What is the glass ceiling?
The “glass ceiling” refers to a symbolic invisible barrier that prevents someone from being promoted within an organization or industry. This term is commonly used when describing the difficulties faced by women and minorities when trying to ascend in predominantly male-dominated hierarchies. These barriers are primarily unwritten, meaning those affected are more likely to be restricted from advancement due to accepted norms and biases rather than defined corporate policies.
This term first appeared in 1978 and has resurfaced several times since. It has appeared on women’s panels, in Wall Street Journal articles, and sprinkled throughout other media. The equality gap varies between countries and cultures and is possibly driven by cultural norms against women and minorities from participating in the workforce. Some countries, such as the United States, have taken measures to shrink this gap by focusing on action items to increase diversity. These include hiring personnel tasked explicitly with ensuring women and minorities achieve greater representation in higher-level positions and focusing on policies that shrink the glass ceiling. This is beneficial for those typically confined by the glass ceiling and ensures that the most qualified candidates hold higher positions within a company as all people are considered for employment.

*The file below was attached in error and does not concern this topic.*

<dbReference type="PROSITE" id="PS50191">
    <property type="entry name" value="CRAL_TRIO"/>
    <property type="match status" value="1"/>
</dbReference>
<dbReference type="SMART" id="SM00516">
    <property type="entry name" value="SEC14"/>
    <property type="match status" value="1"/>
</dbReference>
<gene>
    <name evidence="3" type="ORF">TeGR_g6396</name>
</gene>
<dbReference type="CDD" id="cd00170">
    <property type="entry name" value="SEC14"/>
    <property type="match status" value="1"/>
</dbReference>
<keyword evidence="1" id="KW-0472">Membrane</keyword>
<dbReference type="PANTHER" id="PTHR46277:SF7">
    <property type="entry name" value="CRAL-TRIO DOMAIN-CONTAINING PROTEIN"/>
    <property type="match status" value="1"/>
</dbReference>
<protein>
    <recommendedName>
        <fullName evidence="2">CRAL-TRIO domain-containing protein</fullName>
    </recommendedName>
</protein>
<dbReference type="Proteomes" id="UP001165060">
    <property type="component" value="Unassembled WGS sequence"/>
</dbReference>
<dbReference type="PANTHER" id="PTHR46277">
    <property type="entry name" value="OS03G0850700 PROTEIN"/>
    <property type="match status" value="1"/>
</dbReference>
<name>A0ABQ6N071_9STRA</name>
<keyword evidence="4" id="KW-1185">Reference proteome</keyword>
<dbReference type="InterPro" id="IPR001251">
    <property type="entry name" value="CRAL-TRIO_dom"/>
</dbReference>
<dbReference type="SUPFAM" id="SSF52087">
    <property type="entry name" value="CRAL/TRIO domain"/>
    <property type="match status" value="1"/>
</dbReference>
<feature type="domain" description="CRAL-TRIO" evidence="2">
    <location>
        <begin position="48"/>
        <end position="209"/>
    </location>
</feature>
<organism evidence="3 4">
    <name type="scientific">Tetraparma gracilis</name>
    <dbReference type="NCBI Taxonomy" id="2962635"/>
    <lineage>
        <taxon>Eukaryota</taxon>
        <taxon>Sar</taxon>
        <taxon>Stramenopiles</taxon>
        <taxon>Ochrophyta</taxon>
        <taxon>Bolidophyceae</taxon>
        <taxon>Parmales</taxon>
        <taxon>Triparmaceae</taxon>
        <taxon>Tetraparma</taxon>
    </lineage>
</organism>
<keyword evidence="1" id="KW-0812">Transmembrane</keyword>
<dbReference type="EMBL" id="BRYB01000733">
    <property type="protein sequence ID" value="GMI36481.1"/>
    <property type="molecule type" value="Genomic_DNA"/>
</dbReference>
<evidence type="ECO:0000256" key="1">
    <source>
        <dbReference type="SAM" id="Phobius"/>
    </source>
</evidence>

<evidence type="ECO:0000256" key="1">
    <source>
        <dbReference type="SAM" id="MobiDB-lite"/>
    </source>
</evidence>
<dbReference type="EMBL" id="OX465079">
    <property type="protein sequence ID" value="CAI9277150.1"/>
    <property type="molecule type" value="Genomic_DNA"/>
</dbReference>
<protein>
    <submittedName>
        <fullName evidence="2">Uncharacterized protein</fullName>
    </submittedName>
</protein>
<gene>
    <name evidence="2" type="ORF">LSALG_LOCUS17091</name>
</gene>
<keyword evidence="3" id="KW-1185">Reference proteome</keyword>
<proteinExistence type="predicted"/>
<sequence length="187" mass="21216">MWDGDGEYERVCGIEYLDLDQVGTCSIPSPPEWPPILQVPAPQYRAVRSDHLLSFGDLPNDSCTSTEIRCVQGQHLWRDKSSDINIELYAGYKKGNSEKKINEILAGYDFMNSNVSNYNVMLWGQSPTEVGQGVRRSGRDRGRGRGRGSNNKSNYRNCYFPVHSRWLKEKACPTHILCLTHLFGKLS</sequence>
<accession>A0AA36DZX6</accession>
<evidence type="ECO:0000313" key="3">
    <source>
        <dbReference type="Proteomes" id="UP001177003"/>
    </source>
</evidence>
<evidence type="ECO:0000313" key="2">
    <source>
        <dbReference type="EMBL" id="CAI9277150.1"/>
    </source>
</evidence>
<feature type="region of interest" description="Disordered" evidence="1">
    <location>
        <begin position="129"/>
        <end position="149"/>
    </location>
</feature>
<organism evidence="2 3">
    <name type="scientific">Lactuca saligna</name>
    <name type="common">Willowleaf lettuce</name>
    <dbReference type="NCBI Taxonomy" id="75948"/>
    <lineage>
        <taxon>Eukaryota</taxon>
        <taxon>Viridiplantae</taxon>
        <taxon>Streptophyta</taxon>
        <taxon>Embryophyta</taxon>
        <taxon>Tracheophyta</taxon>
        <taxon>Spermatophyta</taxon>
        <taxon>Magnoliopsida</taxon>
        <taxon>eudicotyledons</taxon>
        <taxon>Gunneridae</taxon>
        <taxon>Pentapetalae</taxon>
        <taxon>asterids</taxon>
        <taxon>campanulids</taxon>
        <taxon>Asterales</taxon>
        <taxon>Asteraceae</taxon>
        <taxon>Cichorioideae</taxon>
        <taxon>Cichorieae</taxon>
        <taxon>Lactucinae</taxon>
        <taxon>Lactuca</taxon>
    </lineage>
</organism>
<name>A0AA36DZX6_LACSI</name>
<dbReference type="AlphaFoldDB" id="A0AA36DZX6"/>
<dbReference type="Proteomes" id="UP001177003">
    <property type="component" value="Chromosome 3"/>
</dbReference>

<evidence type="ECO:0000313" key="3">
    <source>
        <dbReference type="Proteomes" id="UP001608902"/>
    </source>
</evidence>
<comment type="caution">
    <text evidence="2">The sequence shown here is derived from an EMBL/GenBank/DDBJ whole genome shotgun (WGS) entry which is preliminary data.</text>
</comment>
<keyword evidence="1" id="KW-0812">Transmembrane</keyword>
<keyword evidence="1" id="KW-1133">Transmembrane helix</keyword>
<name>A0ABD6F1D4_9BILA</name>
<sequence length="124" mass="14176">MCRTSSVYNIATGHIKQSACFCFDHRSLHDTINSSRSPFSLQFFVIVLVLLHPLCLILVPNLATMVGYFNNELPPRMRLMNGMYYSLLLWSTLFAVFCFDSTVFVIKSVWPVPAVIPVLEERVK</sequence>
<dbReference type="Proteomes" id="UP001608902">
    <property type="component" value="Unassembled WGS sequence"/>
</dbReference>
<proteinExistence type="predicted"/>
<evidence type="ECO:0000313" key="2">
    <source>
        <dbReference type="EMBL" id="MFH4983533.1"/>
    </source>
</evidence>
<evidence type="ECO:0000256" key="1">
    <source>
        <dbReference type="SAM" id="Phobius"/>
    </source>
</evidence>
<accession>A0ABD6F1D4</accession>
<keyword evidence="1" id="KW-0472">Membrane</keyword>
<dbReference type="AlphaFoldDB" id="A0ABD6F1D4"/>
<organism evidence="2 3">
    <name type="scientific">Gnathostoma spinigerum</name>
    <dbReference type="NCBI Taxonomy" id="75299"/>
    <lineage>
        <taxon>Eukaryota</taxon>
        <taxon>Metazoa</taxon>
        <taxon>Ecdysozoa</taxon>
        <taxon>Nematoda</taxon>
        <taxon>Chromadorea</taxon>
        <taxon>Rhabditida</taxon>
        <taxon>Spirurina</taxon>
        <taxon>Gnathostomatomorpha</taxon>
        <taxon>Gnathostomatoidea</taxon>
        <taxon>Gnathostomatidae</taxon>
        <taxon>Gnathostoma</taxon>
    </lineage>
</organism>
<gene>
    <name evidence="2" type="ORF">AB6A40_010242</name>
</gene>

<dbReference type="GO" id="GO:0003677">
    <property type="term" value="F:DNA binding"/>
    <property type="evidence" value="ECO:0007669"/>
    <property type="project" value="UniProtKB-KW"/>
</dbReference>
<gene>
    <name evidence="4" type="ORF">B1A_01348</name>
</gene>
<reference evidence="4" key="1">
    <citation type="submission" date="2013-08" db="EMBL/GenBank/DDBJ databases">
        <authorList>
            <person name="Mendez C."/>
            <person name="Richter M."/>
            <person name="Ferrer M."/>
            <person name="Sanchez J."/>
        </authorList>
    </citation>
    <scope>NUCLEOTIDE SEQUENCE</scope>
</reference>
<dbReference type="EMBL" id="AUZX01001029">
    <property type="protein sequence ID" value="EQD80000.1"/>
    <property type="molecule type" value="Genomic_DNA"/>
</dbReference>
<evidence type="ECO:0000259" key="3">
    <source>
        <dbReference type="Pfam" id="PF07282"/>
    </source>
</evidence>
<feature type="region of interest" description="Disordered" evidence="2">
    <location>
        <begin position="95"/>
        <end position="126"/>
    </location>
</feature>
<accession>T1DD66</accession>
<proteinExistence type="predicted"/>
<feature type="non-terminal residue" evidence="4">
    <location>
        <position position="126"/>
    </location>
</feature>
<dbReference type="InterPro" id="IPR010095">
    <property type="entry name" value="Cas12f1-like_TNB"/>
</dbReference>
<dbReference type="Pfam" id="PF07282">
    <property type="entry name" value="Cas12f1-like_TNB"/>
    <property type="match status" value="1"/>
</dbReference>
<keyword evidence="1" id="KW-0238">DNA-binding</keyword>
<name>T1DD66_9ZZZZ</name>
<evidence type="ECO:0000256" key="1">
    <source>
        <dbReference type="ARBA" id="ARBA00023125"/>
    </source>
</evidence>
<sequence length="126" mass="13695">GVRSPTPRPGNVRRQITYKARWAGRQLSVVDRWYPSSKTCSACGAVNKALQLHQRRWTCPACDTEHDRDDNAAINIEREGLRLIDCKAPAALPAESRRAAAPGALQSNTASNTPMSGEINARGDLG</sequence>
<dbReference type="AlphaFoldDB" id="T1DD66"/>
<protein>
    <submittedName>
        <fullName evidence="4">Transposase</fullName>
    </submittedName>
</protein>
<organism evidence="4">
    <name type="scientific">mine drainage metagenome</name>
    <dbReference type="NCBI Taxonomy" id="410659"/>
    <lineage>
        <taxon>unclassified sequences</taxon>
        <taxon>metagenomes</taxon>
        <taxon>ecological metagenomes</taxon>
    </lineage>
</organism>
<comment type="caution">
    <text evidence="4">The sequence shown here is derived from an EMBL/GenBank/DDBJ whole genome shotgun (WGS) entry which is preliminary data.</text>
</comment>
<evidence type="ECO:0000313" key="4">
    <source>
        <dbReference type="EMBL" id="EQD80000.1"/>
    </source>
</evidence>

In 2021, women accounted for 56.8% of the United States labor force; however, they held only 29.1% of chief executive positions, and 85.7% of top executives identified as white.
Glass ceiling in finance and accounting
Although the number of women in the accounting and finance industries continues to grow, there is still room for improvement in closing the gap.
Accounting: Women are rarely promoted to the top echelons of the Big Four audit firms: KPMG, Deloitte, PwC, and EY. in 2017, they represented 10-20% of executives in those firms. There are several arguments as to why women have experienced far less representation in the accounting profession. Fortunately, there are organizations and policies aimed at helping women who want to focus their careers in the accounting industry.
Scholarships and grants for women in accounting
- EFWA stands for the Educational Foundation for Women in Accounting. These are scholarships granted to women who are earning degrees in accounting. The scholarships encompass undergraduate, graduate, and postgraduate levels. The mission of this program is to support equitable access to career advancement and educational opportunities for women pursuing degrees in this field. This financial assistance provides women in accounting with an avenue for more extraordinary achievements. Women who receive this scholarship are better suited to achieve equal opportunities and rewards. The scholarship is coordinated with mentorship programs allowing accounting industry employees to share their experiences and network with mentees.